Kurdish legend of Shamaran

Kurdish Women Dress, Shamaran Story


The Kurdish Mythology Shamaran

Shamaran is a mythical creature from the folklore of the Kurdish people.

Shamaran is known as the queen of the serpents. A Shamaran is often depicted as wise and beningn women with the features of a woman above the waist and those of a serpent below the waist. She is held to be queen of the snakes. When a Shamaran dies, her spirit is passed on to her daughter.

The legend is that she was in love with a traveler man named Tasmasp. Tasmasp adored her and her stories. When she had no stories to tell he wnet back to his country to visit his family, and Shamaran accepted his choise. When Tasmasp returned home, he discovered his king had become very ill. One of the kings helpers told him that the only way to get better was to drink Shamaran's blood. The kings soldiers took took people one by one into public baths (hamam) to see if to see if there are dots in their bodies. Because those who have been in the Shamaran kingdom and returned back usually have black dots on their bodies. When Tasmasp went to hamam, he was forced to tell where Shamaran was hiding. When they found her, she said: "Give the first glass of my blood to the king, the second to the big visir and the third to Tasmasp. The king died on the spot when he had drunk the first glass. The Grand Visir became a wise man who could lead the country with justice. And Tasmasp got rid of the dots on his body. In fact, the Shmaran was not dead. Just before she was brought up in the king's palace, she had given birth to a daughter, as was customary with every Shamaran. Within three days she would become her mother and would lead the kingdom of snakes".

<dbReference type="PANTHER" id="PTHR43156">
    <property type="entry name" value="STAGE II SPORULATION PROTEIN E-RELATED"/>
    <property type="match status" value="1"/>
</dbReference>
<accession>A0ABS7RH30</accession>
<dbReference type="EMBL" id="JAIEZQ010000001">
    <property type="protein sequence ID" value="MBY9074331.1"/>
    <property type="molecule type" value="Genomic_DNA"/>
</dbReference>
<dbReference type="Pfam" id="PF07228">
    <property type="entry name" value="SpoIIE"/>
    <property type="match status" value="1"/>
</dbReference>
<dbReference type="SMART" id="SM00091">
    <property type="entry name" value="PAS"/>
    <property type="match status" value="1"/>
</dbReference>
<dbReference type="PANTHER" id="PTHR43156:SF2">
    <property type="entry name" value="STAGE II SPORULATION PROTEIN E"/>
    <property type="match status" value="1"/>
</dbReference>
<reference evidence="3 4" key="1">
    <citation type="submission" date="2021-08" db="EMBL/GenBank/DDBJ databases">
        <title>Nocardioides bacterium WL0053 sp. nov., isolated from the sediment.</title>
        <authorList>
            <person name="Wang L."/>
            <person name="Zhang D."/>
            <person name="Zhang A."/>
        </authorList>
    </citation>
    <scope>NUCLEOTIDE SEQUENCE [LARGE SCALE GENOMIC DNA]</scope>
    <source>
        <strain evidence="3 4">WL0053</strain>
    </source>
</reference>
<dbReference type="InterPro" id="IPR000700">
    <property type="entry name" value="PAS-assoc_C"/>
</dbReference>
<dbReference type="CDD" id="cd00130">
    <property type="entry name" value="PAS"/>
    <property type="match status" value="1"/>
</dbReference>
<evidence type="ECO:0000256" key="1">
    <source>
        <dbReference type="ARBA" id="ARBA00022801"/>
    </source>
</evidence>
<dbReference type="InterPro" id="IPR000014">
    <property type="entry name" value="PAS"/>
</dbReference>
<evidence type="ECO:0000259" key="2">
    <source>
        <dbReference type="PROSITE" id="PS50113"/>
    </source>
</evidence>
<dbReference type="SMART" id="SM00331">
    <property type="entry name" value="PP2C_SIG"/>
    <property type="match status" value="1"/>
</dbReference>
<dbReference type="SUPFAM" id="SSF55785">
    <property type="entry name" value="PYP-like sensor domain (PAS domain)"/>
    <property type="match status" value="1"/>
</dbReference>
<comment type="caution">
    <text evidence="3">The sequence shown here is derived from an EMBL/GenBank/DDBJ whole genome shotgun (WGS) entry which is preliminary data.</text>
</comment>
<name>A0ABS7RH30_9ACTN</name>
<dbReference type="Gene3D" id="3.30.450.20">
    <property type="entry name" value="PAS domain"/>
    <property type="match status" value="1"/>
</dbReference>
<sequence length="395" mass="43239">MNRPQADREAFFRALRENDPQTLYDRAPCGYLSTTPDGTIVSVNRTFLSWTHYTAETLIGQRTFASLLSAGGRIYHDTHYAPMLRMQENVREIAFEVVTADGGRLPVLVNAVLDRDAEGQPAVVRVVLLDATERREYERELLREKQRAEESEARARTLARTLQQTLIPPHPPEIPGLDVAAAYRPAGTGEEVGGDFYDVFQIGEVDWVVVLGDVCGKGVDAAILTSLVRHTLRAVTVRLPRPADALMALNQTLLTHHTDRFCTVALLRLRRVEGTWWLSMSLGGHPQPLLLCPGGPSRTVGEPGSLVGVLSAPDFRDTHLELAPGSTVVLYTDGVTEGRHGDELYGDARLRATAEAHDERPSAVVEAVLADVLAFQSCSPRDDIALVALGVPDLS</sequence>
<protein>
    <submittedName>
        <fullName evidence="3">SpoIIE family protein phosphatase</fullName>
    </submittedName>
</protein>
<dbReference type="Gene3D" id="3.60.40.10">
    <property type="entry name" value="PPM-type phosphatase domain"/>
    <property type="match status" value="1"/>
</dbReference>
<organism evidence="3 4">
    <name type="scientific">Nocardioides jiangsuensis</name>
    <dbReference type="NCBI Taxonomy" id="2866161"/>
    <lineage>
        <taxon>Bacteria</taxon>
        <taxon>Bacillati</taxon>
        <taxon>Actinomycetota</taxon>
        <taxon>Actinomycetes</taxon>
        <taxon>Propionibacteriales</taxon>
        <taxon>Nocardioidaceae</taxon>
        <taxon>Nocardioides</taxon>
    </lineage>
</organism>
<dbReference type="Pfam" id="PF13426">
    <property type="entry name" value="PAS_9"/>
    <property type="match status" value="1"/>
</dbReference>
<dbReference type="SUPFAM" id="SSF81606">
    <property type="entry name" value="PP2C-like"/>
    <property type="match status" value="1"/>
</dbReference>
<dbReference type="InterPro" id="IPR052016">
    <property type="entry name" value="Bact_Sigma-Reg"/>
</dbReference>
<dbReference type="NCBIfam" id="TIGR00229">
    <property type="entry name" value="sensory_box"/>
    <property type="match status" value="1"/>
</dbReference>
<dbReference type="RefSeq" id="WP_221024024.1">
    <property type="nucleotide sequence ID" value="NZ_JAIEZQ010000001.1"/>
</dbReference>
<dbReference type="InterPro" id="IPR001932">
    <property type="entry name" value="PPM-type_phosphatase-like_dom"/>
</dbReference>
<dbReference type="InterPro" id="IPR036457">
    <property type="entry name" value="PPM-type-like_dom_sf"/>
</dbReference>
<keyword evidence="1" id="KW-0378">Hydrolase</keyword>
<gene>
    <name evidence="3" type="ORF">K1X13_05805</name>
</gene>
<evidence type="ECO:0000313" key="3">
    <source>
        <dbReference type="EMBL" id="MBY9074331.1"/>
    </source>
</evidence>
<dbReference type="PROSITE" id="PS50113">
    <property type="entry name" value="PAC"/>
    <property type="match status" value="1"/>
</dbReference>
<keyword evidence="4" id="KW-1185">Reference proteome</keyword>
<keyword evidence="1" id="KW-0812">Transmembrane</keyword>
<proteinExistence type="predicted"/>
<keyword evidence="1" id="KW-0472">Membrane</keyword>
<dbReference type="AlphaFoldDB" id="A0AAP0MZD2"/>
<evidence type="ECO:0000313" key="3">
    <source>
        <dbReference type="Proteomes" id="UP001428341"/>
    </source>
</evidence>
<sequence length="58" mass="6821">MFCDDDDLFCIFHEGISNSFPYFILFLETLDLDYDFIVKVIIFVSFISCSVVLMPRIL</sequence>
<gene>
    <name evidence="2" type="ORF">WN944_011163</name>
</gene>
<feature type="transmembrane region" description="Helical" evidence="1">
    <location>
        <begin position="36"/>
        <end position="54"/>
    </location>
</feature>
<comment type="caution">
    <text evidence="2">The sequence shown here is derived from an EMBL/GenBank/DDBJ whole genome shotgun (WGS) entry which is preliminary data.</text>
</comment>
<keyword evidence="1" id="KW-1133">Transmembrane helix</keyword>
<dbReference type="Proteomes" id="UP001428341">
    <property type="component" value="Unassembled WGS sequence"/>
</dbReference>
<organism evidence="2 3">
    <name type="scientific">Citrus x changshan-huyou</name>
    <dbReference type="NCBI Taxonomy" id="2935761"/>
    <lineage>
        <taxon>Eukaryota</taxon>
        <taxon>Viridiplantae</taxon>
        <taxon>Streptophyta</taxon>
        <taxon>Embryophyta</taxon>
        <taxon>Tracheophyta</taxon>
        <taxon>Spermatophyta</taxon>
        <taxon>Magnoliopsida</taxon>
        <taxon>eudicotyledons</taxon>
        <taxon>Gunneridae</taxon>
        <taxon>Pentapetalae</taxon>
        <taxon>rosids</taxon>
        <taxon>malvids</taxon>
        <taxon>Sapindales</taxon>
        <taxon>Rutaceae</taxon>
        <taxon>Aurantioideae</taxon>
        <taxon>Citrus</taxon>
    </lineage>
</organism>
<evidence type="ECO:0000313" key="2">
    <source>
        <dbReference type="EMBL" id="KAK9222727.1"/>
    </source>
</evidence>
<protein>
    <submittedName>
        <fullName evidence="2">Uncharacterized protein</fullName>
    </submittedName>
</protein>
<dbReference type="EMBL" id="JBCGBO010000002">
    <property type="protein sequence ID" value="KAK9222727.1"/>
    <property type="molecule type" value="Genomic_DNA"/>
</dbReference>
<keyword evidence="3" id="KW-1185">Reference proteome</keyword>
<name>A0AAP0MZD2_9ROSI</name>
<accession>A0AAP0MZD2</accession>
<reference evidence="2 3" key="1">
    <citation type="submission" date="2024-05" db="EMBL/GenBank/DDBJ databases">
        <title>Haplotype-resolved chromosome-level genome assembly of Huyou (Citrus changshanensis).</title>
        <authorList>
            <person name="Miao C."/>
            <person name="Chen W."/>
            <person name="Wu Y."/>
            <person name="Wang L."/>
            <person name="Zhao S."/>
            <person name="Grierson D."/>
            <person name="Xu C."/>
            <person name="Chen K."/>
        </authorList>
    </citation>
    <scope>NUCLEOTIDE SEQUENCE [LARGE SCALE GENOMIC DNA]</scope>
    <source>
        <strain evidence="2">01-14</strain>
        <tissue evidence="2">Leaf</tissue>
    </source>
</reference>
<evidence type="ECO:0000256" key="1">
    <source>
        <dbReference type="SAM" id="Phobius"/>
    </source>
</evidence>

The myth of the Shamaran is the foundation of the Kurdish mythology. In many Kurdish areas girls are found, as they prepare their dowry (marriage fift), with an image of Shamaran. This is the most important feature of the dowry. The picture is hung in the couple's bedroom. This is supposed to help provide fertility and happiness.

The myth of the fertility still exists today in Kurdistan another myth is the belief that snakes is bearing immortality.

More information: 


Source: https://www.saradistribution.com/